Füsun Onur, the artist of the Turkey Pavilion at the Venice Biennale, and his work ‘Once Upon a Time…’

Representing Turkey at the Venice Art Fair with his visual tale entitled “Once upon a time…”, the artist is also the pioneer of conceptual art in our country. In his installation in the Turkish pavilion of the Arsenale, the artist has produced a work that corresponds almost exactly to the title of the Biennale “The milk of dreams”.

In our conversation with Bige Örer, Curator of the Turkish Pavilion, Director of the Istanbul Biennale and İKSV Contemporary Art Projects, Örer says: “When we appointed our artist Füsun Onur in 2020, the curator of the Biennale Cecilia Alemani had not yet designed the conceptual framework. Our curator, Bige Örer, tells us that the art exhibitions of the Venice Biennale have been postponed to 2022 due to the pandemic, that we are locked in houses, that we have entered a period where we feel very deeply vulnerability, that there is no green space, clean water and fresh air left in this world, and that it is time for the artist to end it together. He says that he produces his work by believing in it.


As we said, the work of Füsun Onur is a visual installation of a fairy tale, the story begins like this; The protagonist, the mouse Cingöz, one day encounters a notice at school that the world’s flora and fauna have deteriorated beyond repair. With the other mice, they intend to remedy this situation. But their worst enemies, the cats, also need your help, because this order can only be changed by a union of forces. The first thing they do is go to the leader of the cats, Zorba (Zorba, Füsun Onur and the beloved cats of his recently deceased older sister İlhan Onur). Cingöz tells Zorba that action must be taken against ecological destruction, that they came for peace, not war, that they believe that leadership should not be in one person, but must be divided equally, and that a decision must be made together. They agree. Mouse Cingöz gets up and goes there at the invitation of an artist friend in Venice, but a girl falls in love with a mouse. We, the audience, witness their dances in a carnival-like environment, having fun with boys and girls dressed in pink and green clothes, passing between them and turning around. We see the rooms they stay in, the friends they are with, the places they dance, as we sink together into the fairy tale.


How do you know? Because Füsun Onur brought mice and cats to life by bending and twisting the fine wires with his hands, wearing a ping pong ball on his head and a tutu with tissue paper on the bottom, creating sculptures and allowing them to relate to us. It’s as if we were turning the pages of a fairy tale book, witnessing the journey, the love, the dance and the life of these minimal creatures of the Turkish pavilion, some suspended at eye level and others lying on the ground. However, the artist preferred to leave the end of the tale in tension. Because in front of the window overlooking the Arsenale canal, an ornate gondola is ready, waiting for its passengers, no one has arrived yet. We are waiting for the formula that will solve world destruction.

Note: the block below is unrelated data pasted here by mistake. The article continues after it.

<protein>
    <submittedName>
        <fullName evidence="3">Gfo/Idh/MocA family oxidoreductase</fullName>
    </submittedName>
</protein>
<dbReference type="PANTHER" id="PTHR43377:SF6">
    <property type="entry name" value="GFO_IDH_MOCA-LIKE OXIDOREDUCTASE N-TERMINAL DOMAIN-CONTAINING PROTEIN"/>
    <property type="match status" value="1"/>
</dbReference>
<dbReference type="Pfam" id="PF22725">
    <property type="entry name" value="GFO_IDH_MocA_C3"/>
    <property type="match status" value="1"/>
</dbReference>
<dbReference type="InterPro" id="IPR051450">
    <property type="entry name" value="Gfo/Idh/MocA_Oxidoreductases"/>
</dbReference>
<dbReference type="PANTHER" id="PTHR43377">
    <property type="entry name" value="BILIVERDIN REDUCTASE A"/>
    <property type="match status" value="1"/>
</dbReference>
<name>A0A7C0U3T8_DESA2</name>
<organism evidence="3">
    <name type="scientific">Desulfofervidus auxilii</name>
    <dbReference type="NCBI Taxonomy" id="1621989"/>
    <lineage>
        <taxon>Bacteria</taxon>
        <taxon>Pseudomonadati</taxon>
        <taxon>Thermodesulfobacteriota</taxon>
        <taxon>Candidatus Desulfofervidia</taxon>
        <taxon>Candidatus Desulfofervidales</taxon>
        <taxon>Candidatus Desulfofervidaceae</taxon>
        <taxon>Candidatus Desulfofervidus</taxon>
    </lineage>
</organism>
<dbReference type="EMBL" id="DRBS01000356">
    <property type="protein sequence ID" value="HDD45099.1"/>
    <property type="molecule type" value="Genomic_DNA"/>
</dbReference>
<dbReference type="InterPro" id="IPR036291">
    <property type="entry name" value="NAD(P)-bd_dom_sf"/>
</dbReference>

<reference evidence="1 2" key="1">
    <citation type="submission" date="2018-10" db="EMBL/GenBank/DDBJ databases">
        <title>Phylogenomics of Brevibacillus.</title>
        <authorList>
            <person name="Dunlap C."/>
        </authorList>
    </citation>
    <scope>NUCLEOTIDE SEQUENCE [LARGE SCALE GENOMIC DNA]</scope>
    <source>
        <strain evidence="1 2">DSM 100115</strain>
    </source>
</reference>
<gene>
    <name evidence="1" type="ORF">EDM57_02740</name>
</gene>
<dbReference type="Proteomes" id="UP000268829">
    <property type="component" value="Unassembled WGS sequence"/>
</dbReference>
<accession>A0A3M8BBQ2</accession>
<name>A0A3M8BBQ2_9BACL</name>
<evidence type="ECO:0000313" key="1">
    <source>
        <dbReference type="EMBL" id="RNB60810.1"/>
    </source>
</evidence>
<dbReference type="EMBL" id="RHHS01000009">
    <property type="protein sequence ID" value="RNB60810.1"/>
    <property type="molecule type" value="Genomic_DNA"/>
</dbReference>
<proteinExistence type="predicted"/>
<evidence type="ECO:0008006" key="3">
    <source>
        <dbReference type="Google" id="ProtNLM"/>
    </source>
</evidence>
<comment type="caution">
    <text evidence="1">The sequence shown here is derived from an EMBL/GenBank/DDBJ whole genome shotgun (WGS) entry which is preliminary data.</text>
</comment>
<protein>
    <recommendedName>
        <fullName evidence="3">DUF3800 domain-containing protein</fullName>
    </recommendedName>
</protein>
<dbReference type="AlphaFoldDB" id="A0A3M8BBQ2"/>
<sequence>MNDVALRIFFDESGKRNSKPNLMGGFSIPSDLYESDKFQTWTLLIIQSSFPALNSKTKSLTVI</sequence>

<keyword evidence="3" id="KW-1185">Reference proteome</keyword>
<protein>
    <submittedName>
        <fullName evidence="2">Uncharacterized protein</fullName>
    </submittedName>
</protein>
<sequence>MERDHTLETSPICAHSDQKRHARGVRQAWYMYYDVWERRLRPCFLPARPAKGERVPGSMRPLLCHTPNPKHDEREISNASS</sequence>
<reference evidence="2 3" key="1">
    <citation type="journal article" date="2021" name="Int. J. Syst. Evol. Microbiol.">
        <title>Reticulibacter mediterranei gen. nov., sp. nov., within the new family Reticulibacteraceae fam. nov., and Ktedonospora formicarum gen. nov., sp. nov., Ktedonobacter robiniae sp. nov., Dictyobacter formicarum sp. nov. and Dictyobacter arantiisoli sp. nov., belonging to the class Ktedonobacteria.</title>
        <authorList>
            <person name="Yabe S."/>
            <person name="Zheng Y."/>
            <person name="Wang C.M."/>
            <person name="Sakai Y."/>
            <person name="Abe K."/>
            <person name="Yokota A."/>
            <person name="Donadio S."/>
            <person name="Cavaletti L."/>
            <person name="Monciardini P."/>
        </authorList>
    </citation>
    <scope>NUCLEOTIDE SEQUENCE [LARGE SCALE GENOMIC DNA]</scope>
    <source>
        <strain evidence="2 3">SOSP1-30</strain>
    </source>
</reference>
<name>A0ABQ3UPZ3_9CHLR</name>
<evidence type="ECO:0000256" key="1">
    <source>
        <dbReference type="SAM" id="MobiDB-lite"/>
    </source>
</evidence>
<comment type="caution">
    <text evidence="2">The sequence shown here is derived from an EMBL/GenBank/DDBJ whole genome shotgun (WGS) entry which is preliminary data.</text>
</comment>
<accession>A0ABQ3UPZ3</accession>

I ask the artist Füsun Onur: Why don’t mice and cats get on the gondola waiting for them and return to their countries? “Who knows”, he says, “maybe they will show up in another job…” We hope that a new job will be created.

I ask Füsun Onur why the Turkish pavilion, rented for 20 years in the Armi room of the Arsenale, is a big room and why she keeps her figures so small. “Curator Bige Örer and architect Yelta Köm showed me the place from different angles. I thought if I enlarged my characters, it would look like a statue and its pedestal. Also, since Beykoz Shoe Factory is similar to our pavilion, we rehearsed there, we unanimously decided to display it at shoulder and eye level, and move the audience through the pages of this fairy tale book.


Cecilia Alemani, curator of the biennial, took the conceptual framework of the tale of the children’s book by the surrealist painter and British writer Leonora Carrington “The Milk of Dreams”. By coincidence, the day before I had visited the “Surrealists” exhibition at the Peggy Guggenheim Museum in Venice. Of course, I saw surrealist paintings by Carrington, the favorite artist of French writer André Breton, the pioneer of the surrealist movement. If you have read the biographies of Peggy Guggenheim (1898-1979), you will certainly come across the name Carrington. Because the Guggenheim rescued Max Ernst (1891-1976) from the Gestapo during World War II and smuggled him to New York. Previously, in 1936, Leonora had met Max Ernst when she frequented surrealist circles and they had fallen in love. Ernst was one of the most important artists of the surrealist movement. Leonora was 19 that year and Max Ernst was 46 that year. Léonora, daughter of a wealthy family, settles in Paris with her lover, despite her father’s objections. The Second World War broke out, Max Ernst was arrested and moved to New York with Peggy Guggenheim, who saved him. Leonora also fled to Spain, but unfortunately she had to stay in hospital for some time due to her nervous breakdowns. Then he went to Mexico. Leonora married a Mexican diplomat and Max Ernst married Peggy Gugenheim. This is the magazine side of the business.

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